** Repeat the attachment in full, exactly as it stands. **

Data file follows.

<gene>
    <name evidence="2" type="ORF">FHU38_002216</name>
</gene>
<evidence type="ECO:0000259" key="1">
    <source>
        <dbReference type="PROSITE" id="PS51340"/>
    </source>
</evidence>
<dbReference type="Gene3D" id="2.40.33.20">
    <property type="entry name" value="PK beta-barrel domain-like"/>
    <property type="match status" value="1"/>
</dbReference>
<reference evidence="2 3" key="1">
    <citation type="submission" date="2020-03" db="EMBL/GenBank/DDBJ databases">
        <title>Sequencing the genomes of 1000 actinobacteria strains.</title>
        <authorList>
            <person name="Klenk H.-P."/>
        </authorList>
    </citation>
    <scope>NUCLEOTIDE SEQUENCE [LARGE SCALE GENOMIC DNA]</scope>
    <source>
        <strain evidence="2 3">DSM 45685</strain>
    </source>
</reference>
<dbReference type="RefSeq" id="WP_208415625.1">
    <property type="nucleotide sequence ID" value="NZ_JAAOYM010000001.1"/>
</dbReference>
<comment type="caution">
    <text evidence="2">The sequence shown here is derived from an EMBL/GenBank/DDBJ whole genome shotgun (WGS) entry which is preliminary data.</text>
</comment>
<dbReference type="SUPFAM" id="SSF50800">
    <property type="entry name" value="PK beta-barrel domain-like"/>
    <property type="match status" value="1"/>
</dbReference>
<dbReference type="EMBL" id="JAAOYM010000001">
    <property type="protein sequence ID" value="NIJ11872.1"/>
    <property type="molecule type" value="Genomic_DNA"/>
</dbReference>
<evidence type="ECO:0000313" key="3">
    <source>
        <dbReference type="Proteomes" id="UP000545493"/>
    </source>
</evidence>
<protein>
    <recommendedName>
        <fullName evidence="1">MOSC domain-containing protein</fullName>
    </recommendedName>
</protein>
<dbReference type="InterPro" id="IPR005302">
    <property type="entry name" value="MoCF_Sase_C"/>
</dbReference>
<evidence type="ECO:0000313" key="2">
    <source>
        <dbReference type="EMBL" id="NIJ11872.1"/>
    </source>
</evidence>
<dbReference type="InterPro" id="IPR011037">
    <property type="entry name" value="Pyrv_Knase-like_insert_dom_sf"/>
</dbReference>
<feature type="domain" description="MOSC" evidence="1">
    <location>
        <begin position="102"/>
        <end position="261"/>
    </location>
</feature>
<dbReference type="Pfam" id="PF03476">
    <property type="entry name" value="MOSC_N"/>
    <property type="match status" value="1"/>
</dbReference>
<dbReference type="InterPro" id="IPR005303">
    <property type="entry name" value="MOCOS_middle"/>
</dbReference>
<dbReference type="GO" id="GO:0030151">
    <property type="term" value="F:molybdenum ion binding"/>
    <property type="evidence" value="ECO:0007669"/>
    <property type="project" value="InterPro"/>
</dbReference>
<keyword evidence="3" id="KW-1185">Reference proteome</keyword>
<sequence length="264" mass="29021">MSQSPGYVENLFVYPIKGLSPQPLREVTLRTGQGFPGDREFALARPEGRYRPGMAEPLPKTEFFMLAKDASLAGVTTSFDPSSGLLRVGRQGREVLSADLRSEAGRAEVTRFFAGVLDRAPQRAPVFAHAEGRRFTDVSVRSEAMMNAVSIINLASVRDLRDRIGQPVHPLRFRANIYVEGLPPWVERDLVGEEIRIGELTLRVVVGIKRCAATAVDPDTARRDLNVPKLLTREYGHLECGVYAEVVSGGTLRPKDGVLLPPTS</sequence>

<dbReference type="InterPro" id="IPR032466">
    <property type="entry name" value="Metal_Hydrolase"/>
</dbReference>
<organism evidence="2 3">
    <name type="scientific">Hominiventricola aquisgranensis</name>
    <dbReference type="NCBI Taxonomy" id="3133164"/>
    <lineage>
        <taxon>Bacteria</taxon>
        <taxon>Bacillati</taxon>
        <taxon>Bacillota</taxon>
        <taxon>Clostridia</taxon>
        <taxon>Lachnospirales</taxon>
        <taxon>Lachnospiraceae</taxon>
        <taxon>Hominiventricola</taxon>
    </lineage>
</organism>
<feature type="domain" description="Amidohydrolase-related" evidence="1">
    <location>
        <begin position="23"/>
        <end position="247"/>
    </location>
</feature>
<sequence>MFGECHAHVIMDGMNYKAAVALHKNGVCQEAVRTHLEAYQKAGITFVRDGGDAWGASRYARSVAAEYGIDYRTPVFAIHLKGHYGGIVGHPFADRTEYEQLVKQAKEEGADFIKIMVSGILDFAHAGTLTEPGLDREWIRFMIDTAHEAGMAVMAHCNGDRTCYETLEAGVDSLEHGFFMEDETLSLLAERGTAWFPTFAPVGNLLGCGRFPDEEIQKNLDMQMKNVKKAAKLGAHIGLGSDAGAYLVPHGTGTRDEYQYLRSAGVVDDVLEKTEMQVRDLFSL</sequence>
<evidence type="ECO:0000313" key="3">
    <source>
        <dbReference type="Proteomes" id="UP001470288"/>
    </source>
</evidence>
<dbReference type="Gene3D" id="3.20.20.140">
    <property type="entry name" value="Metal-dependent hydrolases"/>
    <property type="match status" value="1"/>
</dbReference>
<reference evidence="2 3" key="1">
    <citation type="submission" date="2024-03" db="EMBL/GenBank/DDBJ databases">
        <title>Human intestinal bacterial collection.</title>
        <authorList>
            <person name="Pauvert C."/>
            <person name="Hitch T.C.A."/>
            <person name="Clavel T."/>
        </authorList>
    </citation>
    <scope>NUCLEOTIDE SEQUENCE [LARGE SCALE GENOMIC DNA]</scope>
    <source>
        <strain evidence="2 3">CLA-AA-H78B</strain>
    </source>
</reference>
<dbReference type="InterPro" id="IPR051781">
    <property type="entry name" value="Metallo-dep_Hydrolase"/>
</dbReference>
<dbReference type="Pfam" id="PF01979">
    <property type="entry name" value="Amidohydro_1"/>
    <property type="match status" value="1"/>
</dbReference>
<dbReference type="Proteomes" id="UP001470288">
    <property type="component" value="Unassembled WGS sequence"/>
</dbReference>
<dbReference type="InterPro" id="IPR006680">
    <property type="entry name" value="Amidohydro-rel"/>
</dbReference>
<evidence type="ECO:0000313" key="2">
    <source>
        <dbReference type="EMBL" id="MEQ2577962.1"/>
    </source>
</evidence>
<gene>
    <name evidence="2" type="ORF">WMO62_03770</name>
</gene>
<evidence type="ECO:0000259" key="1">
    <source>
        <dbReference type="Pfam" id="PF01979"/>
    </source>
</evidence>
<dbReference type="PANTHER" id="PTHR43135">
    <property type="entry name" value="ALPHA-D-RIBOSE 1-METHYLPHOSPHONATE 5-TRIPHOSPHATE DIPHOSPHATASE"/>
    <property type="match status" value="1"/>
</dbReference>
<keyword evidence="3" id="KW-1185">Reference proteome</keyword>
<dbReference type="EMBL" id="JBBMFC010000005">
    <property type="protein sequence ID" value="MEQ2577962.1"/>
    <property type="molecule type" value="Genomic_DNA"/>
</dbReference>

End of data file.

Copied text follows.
<gene>
    <name evidence="2" type="ORF">FHU38_002216</name>
</gene>
<evidence type="ECO:0000259" key="1">
    <source>
        <dbReference type="PROSITE" id="PS51340"/>
    </source>
</evidence>
<dbReference type="Gene3D" id="2.40.33.20">
    <property type="entry name" value="PK beta-barrel domain-like"/>
    <property type="match status" value="1"/>
</dbReference>
<reference evidence="2 3" key="1">
    <citation type="submission" date="2020-03" db="EMBL/GenBank/DDBJ databases">
        <title>Sequencing the genomes of 1000 actinobacteria strains.</title>
        <authorList>
            <person name="Klenk H.-P."/>
        </authorList>
    </citation>
    <scope>NUCLEOTIDE SEQUENCE [LARGE SCALE GENOMIC DNA]</scope>
    <source>
        <strain evidence="2 3">DSM 45685</strain>
    </source>
</reference>
<dbReference type="RefSeq" id="WP_208415625.1">
    <property type="nucleotide sequence ID" value="NZ_JAAOYM010000001.1"/>
</dbReference>
<comment type="caution">
    <text evidence="2">The sequence shown here is derived from an EMBL/GenBank/DDBJ whole genome shotgun (WGS) entry which is preliminary data.</text>
</comment>
<dbReference type="SUPFAM" id="SSF50800">
    <property type="entry name" value="PK beta-barrel domain-like"/>
    <property type="match status" value="1"/>
</dbReference>
<dbReference type="EMBL" id="JAAOYM010000001">
    <property type="protein sequence ID" value="NIJ11872.1"/>
    <property type="molecule type" value="Genomic_DNA"/>
</dbReference>
<evidence type="ECO:0000313" key="3">
    <source>
        <dbReference type="Proteomes" id="UP000545493"/>
    </source>
</evidence>
<protein>
    <recommendedName>
        <fullName evidence="1">MOSC domain-containing protein</fullName>
    </recommendedName>
</protein>
<dbReference type="InterPro" id="IPR005302">
    <property type="entry name" value="MoCF_Sase_C"/>
</dbReference>
<evidence type="ECO:0000313" key="2">
    <source>
        <dbReference type="EMBL" id="NIJ11872.1"/>
    </source>
</evidence>
<dbReference type="InterPro" id="IPR011037">
    <property type="entry name" value="Pyrv_Knase-like_insert_dom_sf"/>
</dbReference>
<feature type="domain" description="MOSC" evidence="1">
    <location>
        <begin position="102"/>
        <end position="261"/>
    </location>
</feature>
<dbReference type="Pfam" id="PF03476">
    <property type="entry name" value="MOSC_N"/>
    <property type="match status" value="1"/>
</dbReference>
<dbReference type="InterPro" id="IPR005303">
    <property type="entry name" value="MOCOS_middle"/>
</dbReference>
<dbReference type="GO" id="GO:0030151">
    <property type="term" value="F:molybdenum ion binding"/>
    <property type="evidence" value="ECO:0007669"/>
    <property type="project" value="InterPro"/>
</dbReference>
<keyword evidence="3" id="KW-1185">Reference proteome</keyword>
<sequence length="264" mass="29021">MSQSPGYVENLFVYPIKGLSPQPLREVTLRTGQGFPGDREFALARPEGRYRPGMAEPLPKTEFFMLAKDASLAGVTTSFDPSSGLLRVGRQGREVLSADLRSEAGRAEVTRFFAGVLDRAPQRAPVFAHAEGRRFTDVSVRSEAMMNAVSIINLASVRDLRDRIGQPVHPLRFRANIYVEGLPPWVERDLVGEEIRIGELTLRVVVGIKRCAATAVDPDTARRDLNVPKLLTREYGHLECGVYAEVVSGGTLRPKDGVLLPPTS</sequence>

<dbReference type="InterPro" id="IPR032466">
    <property type="entry name" value="Metal_Hydrolase"/>
</dbReference>
<organism evidence="2 3">
    <name type="scientific">Hominiventricola aquisgranensis</name>
    <dbReference type="NCBI Taxonomy" id="3133164"/>
    <lineage>
        <taxon>Bacteria</taxon>
        <taxon>Bacillati</taxon>
        <taxon>Bacillota</taxon>
        <taxon>Clostridia</taxon>
        <taxon>Lachnospirales</taxon>
        <taxon>Lachnospiraceae</taxon>
        <taxon>Hominiventricola</taxon>
    </lineage>
</organism>
<feature type="domain" description="Amidohydrolase-related" evidence="1">
    <location>
        <begin position="23"/>
        <end position="247"/>
    </location>
</feature>
<sequence>MFGECHAHVIMDGMNYKAAVALHKNGVCQEAVRTHLEAYQKAGITFVRDGGDAWGASRYARSVAAEYGIDYRTPVFAIHLKGHYGGIVGHPFADRTEYEQLVKQAKEEGADFIKIMVSGILDFAHAGTLTEPGLDREWIRFMIDTAHEAGMAVMAHCNGDRTCYETLEAGVDSLEHGFFMEDETLSLLAERGTAWFPTFAPVGNLLGCGRFPDEEIQKNLDMQMKNVKKAAKLGAHIGLGSDAGAYLVPHGTGTRDEYQYLRSAGVVDDVLEKTEMQVRDLFSL</sequence>
<evidence type="ECO:0000313" key="3">
    <source>
        <dbReference type="Proteomes" id="UP001470288"/>
    </source>
</evidence>
<dbReference type="Gene3D" id="3.20.20.140">
    <property type="entry name" value="Metal-dependent hydrolases"/>
    <property type="match status" value="1"/>
</dbReference>
<reference evidence="2 3" key="1">
    <citation type="submission" date="2024-03" db="EMBL/GenBank/DDBJ databases">
        <title>Human intestinal bacterial collection.</title>
        <authorList>
            <person name="Pauvert C."/>
            <person name="Hitch T.C.A."/>
            <person name="Clavel T."/>
        </authorList>
    </citation>
    <scope>NUCLEOTIDE SEQUENCE [LARGE SCALE GENOMIC DNA]</scope>
    <source>
        <strain evidence="2 3">CLA-AA-H78B</strain>
    </source>
</reference>
<dbReference type="InterPro" id="IPR051781">
    <property type="entry name" value="Metallo-dep_Hydrolase"/>
</dbReference>
<dbReference type="Pfam" id="PF01979">
    <property type="entry name" value="Amidohydro_1"/>
    <property type="match status" value="1"/>
</dbReference>
<dbReference type="Proteomes" id="UP001470288">
    <property type="component" value="Unassembled WGS sequence"/>
</dbReference>
<dbReference type="InterPro" id="IPR006680">
    <property type="entry name" value="Amidohydro-rel"/>
</dbReference>
<evidence type="ECO:0000313" key="2">
    <source>
        <dbReference type="EMBL" id="MEQ2577962.1"/>
    </source>
</evidence>
<gene>
    <name evidence="2" type="ORF">WMO62_03770</name>
</gene>
<evidence type="ECO:0000259" key="1">
    <source>
        <dbReference type="Pfam" id="PF01979"/>
    </source>
</evidence>
<dbReference type="PANTHER" id="PTHR43135">
    <property type="entry name" value="ALPHA-D-RIBOSE 1-METHYLPHOSPHONATE 5-TRIPHOSPHATE DIPHOSPHATASE"/>
    <property type="match status" value="1"/>
</dbReference>
<keyword evidence="3" id="KW-1185">Reference proteome</keyword>
<dbReference type="EMBL" id="JBBMFC010000005">
    <property type="protein sequence ID" value="MEQ2577962.1"/>
    <property type="molecule type" value="Genomic_DNA"/>
</dbReference>